I was a storyteller before I knew I was a storyteller.
When I was a girl, I had a CD of cheesy Celtic traditionals that I’d play while trying to fall asleep. When I wasn’t on my belly on the carpet, reading by the beam of light from the space at the bottom of the door, I’d lay in the dark, dreaming up detailed stories in my head to go with the music – foxes in their burrows, epic sword battles between rival warrior princesses, the last harrowing days of Atlantis, packs of wolves on the hunt, a couple locked in the throes of passion.
I didn’t even think writing these stories down was an option. They were just fantasies, distractions. Besides, I was a competitive singer, and spent my days inhabiting other, better stories. In the space of one hour, I could be a woman hopelessly waiting for her seafaring husband to come home, an elderly cat mourning the loss of her youth and beauty, and Evita Peron begging Argentina not to cry for her.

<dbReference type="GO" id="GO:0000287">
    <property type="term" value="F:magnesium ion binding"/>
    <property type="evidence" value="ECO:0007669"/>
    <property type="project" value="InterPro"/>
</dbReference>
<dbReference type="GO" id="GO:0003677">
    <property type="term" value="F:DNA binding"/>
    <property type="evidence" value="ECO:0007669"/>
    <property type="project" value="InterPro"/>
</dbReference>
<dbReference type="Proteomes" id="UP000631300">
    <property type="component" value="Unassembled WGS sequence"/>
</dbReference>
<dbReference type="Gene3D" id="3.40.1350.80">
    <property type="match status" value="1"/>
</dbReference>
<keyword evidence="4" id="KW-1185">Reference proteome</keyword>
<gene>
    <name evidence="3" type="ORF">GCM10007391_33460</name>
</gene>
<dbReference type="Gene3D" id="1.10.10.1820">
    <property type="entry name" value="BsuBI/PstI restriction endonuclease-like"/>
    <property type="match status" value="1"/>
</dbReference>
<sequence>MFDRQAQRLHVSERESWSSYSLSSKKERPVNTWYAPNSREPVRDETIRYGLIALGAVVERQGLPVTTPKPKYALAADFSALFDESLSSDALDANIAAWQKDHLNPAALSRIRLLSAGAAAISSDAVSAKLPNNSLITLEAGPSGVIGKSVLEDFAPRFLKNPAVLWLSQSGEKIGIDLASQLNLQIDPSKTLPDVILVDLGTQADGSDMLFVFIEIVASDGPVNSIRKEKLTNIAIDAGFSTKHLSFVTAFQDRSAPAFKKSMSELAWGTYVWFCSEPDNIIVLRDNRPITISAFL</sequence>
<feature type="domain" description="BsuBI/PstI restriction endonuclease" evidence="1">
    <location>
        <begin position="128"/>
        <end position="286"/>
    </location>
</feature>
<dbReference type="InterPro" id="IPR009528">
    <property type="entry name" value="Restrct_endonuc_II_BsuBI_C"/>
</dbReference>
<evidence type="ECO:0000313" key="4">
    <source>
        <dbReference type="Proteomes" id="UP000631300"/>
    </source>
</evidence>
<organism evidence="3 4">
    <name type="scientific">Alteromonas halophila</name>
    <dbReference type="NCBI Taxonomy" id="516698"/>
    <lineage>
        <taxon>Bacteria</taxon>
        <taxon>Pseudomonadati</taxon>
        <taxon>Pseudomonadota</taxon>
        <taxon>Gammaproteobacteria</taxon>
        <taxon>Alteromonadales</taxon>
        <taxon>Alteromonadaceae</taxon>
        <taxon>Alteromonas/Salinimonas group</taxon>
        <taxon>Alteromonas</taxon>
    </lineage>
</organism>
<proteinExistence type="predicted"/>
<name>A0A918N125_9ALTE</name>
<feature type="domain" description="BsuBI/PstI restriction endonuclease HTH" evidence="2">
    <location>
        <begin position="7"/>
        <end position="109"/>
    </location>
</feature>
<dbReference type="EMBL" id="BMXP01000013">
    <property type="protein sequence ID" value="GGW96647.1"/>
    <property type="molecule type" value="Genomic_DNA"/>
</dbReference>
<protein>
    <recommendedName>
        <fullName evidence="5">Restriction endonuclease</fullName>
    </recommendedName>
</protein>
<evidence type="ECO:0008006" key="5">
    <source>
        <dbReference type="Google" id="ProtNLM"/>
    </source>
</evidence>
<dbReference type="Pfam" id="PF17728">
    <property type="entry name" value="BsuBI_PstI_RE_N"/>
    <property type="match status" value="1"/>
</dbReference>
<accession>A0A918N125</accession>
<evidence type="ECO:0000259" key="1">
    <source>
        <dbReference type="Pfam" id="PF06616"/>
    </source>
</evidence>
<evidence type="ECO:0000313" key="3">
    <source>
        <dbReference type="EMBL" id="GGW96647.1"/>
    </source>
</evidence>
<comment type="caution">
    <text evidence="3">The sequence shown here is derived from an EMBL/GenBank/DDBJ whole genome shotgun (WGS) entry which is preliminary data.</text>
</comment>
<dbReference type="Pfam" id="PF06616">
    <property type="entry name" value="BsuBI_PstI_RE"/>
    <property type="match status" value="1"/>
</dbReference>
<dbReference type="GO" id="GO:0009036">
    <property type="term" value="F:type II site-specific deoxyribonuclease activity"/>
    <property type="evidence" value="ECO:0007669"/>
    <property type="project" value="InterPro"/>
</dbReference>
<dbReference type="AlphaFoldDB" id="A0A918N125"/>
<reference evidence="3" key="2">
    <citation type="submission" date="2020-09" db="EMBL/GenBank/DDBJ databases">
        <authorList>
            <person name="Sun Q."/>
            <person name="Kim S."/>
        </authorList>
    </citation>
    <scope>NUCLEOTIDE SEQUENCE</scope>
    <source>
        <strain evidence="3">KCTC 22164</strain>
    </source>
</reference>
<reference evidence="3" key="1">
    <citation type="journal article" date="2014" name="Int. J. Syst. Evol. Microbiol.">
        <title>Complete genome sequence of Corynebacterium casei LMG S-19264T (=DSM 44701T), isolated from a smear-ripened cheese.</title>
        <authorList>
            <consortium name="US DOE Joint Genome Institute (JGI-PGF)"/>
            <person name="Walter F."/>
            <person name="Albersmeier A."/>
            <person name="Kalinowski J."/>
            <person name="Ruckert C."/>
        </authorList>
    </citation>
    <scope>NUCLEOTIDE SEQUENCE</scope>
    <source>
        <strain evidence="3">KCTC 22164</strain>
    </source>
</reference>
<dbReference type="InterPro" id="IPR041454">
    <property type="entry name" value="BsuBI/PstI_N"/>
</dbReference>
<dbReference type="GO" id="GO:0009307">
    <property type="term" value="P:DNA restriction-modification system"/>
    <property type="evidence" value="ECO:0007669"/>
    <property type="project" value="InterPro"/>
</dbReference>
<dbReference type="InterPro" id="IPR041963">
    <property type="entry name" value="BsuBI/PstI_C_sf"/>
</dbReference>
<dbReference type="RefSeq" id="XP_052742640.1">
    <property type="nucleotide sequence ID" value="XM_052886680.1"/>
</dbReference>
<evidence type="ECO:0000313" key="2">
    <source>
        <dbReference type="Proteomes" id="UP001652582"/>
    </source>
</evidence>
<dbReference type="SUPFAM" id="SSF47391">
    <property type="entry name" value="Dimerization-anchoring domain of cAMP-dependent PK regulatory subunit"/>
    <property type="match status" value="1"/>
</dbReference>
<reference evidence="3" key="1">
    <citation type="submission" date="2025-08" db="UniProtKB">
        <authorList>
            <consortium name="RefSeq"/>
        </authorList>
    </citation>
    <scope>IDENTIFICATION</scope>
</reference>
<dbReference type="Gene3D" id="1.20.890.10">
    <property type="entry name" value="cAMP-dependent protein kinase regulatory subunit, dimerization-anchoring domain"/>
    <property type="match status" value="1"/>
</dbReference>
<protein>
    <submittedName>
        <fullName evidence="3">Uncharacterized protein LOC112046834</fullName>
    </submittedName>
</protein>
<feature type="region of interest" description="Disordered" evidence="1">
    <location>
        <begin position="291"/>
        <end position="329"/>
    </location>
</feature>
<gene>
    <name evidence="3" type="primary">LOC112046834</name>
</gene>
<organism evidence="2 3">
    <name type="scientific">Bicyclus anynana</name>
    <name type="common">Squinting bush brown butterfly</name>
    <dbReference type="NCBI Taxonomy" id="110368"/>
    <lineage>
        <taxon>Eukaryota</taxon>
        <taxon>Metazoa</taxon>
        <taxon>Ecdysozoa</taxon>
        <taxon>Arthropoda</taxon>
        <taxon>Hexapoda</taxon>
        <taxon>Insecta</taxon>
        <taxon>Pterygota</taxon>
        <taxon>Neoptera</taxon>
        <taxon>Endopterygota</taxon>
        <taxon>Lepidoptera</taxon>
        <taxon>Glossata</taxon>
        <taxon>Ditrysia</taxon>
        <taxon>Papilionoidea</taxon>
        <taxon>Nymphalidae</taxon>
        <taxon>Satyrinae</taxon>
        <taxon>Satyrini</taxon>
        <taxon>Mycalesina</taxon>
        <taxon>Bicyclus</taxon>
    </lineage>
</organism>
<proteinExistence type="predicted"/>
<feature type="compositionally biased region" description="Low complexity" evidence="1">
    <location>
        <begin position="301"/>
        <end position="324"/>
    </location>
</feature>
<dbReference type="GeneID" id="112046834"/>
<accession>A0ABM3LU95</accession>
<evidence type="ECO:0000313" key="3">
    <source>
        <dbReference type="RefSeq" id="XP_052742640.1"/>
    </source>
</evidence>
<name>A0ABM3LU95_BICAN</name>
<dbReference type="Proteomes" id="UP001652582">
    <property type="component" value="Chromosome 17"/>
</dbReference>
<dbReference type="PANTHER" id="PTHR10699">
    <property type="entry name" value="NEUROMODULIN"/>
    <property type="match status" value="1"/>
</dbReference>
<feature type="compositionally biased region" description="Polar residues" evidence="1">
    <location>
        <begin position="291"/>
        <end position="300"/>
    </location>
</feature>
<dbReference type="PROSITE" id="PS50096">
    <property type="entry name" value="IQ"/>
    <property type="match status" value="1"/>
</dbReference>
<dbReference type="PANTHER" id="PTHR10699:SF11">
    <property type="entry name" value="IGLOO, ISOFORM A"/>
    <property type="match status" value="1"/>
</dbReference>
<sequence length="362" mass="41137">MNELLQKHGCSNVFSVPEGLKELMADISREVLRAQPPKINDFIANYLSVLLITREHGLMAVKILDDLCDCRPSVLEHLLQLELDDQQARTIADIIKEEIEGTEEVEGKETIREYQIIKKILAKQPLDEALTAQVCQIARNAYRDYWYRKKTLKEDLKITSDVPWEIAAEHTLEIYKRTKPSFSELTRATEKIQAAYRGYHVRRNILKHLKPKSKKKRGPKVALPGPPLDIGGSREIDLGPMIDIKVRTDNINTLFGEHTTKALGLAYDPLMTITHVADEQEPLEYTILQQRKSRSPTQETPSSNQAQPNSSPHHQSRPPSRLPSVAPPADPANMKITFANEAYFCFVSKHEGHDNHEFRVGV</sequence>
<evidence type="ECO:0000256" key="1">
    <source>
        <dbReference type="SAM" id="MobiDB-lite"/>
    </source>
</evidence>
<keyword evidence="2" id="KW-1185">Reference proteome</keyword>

The one time I did dip my toes into writing my honest thoughts and experiences down, my junior high language arts teacher took one read-through and immediately suggested to my parents that I seek counselling. That shut me up pretty quickly.